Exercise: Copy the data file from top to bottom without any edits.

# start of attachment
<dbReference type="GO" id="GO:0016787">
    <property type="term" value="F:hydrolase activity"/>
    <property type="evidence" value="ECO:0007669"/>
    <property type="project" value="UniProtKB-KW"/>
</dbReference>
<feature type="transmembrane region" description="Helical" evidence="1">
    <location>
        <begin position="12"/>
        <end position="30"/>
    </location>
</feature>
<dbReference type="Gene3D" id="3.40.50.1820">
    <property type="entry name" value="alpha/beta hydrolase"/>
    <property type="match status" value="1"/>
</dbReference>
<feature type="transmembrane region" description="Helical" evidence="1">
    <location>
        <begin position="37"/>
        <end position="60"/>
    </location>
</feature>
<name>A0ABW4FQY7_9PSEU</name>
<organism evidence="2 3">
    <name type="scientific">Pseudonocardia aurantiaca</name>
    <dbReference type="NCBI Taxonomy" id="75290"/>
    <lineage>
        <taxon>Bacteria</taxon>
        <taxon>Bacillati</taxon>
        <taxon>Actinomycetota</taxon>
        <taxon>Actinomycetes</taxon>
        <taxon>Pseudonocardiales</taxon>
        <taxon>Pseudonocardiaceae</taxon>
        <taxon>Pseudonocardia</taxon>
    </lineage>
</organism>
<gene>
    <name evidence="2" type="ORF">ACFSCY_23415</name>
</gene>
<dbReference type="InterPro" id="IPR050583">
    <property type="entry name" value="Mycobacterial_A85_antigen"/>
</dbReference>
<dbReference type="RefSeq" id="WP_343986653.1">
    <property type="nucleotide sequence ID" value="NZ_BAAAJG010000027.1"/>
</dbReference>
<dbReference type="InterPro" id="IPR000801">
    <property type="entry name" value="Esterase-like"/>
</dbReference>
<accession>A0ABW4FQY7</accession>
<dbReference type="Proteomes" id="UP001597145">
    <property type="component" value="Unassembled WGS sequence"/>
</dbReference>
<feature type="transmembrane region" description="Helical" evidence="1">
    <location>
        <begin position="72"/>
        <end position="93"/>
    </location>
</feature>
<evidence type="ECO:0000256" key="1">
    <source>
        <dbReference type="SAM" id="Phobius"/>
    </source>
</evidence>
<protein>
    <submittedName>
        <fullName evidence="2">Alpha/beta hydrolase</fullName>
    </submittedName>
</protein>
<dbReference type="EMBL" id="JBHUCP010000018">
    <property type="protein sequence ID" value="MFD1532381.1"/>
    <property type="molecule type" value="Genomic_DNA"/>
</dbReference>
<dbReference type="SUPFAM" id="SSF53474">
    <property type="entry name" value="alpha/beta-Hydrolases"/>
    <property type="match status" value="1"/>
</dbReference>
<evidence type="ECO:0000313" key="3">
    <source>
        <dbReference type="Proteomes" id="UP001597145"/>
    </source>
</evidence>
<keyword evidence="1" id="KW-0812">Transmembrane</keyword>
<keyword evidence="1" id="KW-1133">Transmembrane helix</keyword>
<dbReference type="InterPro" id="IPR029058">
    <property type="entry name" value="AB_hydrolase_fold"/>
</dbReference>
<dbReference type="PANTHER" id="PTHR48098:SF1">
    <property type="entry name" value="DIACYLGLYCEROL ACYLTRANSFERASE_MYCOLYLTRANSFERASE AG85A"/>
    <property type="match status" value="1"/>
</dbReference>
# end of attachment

<dbReference type="GO" id="GO:0016787">
    <property type="term" value="F:hydrolase activity"/>
    <property type="evidence" value="ECO:0007669"/>
    <property type="project" value="UniProtKB-KW"/>
</dbReference>
<feature type="transmembrane region" description="Helical" evidence="1">
    <location>
        <begin position="12"/>
        <end position="30"/>
    </location>
</feature>
<dbReference type="Gene3D" id="3.40.50.1820">
    <property type="entry name" value="alpha/beta hydrolase"/>
    <property type="match status" value="1"/>
</dbReference>
<feature type="transmembrane region" description="Helical" evidence="1">
    <location>
        <begin position="37"/>
        <end position="60"/>
    </location>
</feature>
<name>A0ABW4FQY7_9PSEU</name>
<organism evidence="2 3">
    <name type="scientific">Pseudonocardia aurantiaca</name>
    <dbReference type="NCBI Taxonomy" id="75290"/>
    <lineage>
        <taxon>Bacteria</taxon>
        <taxon>Bacillati</taxon>
        <taxon>Actinomycetota</taxon>
        <taxon>Actinomycetes</taxon>
        <taxon>Pseudonocardiales</taxon>
        <taxon>Pseudonocardiaceae</taxon>
        <taxon>Pseudonocardia</taxon>
    </lineage>
</organism>
<gene>
    <name evidence="2" type="ORF">ACFSCY_23415</name>
</gene>
<dbReference type="InterPro" id="IPR050583">
    <property type="entry name" value="Mycobacterial_A85_antigen"/>
</dbReference>
<dbReference type="RefSeq" id="WP_343986653.1">
    <property type="nucleotide sequence ID" value="NZ_BAAAJG010000027.1"/>
</dbReference>
<dbReference type="InterPro" id="IPR000801">
    <property type="entry name" value="Esterase-like"/>
</dbReference>
<accession>A0ABW4FQY7</accession>
<dbReference type="Proteomes" id="UP001597145">
    <property type="component" value="Unassembled WGS sequence"/>
</dbReference>
<feature type="transmembrane region" description="Helical" evidence="1">
    <location>
        <begin position="72"/>
        <end position="93"/>
    </location>
</feature>
<evidence type="ECO:0000256" key="1">
    <source>
        <dbReference type="SAM" id="Phobius"/>
    </source>
</evidence>
<protein>
    <submittedName>
        <fullName evidence="2">Alpha/beta hydrolase</fullName>
    </submittedName>
</protein>
<dbReference type="EMBL" id="JBHUCP010000018">
    <property type="protein sequence ID" value="MFD1532381.1"/>
    <property type="molecule type" value="Genomic_DNA"/>
</dbReference>
<dbReference type="SUPFAM" id="SSF53474">
    <property type="entry name" value="alpha/beta-Hydrolases"/>
    <property type="match status" value="1"/>
</dbReference>
<evidence type="ECO:0000313" key="3">
    <source>
        <dbReference type="Proteomes" id="UP001597145"/>
    </source>
</evidence>
<keyword evidence="1" id="KW-0812">Transmembrane</keyword>
<keyword evidence="1" id="KW-1133">Transmembrane helix</keyword>
<dbReference type="InterPro" id="IPR029058">
    <property type="entry name" value="AB_hydrolase_fold"/>
</dbReference>
<dbReference type="PANTHER" id="PTHR48098:SF1">
    <property type="entry name" value="DIACYLGLYCEROL ACYLTRANSFERASE_MYCOLYLTRANSFERASE AG85A"/>
    <property type="match status" value="1"/>
</dbReference>